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The Wall’s approach: Doing long hours and loving it

Rahul Dravid's role in India's ascent to the top of world Test rankings isn't talked about as much as a few others', his low strike rate is more discussed these days than the runs he scores and his failures generate whispers about whether he is good enough anymore.

cricket Updated: Nov 22, 2010 23:42 IST
Atreyo Mukhopadhyay

Rahul Dravid's role in India's ascent to the top of world Test rankings isn't talked about as much as a few others', his low strike rate is more discussed these days than the runs he scores and his failures generate whispers about whether he is good enough anymore.


Dravid can afford to ignore all that for the moment. When the entertainers failed to build on starts in India's desperate bid for a big total in the final Test, his workmanlike effort did.

The 191 he made wasn't the prettiest of his 31 centuries, but it was a monumental evidence of Dravid's extraordinary powers of concentration.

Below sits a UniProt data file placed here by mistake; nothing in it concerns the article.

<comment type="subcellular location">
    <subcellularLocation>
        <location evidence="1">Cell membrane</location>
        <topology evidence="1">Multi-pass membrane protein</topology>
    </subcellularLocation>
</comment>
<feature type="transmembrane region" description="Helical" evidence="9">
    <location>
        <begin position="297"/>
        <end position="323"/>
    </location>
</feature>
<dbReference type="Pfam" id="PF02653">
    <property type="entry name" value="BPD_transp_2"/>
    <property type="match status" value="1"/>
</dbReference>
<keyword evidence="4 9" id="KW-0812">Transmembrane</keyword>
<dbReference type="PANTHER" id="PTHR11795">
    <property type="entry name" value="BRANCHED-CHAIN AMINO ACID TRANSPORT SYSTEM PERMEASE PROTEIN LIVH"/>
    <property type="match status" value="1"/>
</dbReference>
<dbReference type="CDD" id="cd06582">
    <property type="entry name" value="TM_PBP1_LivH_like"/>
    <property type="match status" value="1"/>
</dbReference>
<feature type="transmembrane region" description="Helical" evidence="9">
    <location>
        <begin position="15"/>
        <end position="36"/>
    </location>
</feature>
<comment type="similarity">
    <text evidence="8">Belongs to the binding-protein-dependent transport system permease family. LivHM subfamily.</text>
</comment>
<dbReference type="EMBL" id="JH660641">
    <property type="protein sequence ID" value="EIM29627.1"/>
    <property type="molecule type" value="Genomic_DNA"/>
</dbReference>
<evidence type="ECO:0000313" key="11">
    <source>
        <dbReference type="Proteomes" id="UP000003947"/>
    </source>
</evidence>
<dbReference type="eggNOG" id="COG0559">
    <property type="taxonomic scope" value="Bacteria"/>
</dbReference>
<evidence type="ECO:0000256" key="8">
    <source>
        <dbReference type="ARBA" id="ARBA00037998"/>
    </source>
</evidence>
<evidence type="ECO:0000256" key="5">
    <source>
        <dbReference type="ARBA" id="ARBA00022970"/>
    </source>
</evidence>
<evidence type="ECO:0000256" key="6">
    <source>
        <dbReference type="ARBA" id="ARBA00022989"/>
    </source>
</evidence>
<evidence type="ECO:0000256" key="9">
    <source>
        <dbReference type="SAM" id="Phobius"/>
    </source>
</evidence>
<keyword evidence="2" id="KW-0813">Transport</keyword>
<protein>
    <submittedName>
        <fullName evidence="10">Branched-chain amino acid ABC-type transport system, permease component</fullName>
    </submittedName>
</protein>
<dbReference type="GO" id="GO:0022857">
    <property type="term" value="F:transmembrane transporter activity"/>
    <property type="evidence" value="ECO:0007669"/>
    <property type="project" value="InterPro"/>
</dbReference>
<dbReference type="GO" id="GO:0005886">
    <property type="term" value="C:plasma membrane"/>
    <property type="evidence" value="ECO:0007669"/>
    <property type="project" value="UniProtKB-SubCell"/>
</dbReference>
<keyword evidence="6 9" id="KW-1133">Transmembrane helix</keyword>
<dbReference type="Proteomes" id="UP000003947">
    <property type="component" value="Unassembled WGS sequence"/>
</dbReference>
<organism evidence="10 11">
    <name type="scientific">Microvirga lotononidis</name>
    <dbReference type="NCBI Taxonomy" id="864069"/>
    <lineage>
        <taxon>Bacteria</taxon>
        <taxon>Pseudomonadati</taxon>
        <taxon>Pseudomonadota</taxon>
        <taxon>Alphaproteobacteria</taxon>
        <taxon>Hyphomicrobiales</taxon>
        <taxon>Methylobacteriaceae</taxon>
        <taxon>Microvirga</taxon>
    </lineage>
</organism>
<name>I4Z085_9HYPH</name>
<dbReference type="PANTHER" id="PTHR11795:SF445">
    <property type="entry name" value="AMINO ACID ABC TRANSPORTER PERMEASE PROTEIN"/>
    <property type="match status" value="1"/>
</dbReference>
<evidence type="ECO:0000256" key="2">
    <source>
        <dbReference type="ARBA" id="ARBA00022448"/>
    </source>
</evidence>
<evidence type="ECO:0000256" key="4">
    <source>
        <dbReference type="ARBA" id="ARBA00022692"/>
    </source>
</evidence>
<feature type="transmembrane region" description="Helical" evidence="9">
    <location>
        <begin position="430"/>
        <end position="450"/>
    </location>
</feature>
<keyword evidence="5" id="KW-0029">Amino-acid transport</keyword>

The bowlers kept it as straight as they could and the fielders made many interceptions to make scoring difficult. Dravid waited and waited, for nine hours and 43 minutes, to ensure that the team got what it wanted.

“I enjoy batting for long periods of time. That's the way I play,” Dravid said. “That's me. I like the contest. I like to look at the game not immediately, but 2-3 days ahead and see if I can build a platform, score some big runs and see the impact it can have on the game.”

There were questions about the fear of failure. “They don't worry me at all. At the end of the day, I can only ask myself whether I am giving the best I can. Be it physical, technical skills, mental preparation, how I am feeling emotionally and spiritually — there are four or five boxes that I need to tick every time. As long as I am doing what I think needs to be done, I'm happy.”

Dravid revealed how he has worked on his game recently. “I got out to left-arm quicks against Australia two-three times. It was an area I had to work on. I have tightened up my lines a little bit, worked on hitting as straight as possible rather than opening the face of the bat. I was opening it up towards covers too much.”

How he translated all that hard work into a big score was evident on Monday. They don't call him The Wall for nothing. On Monday, Dravid showed how to erect one brick by brick.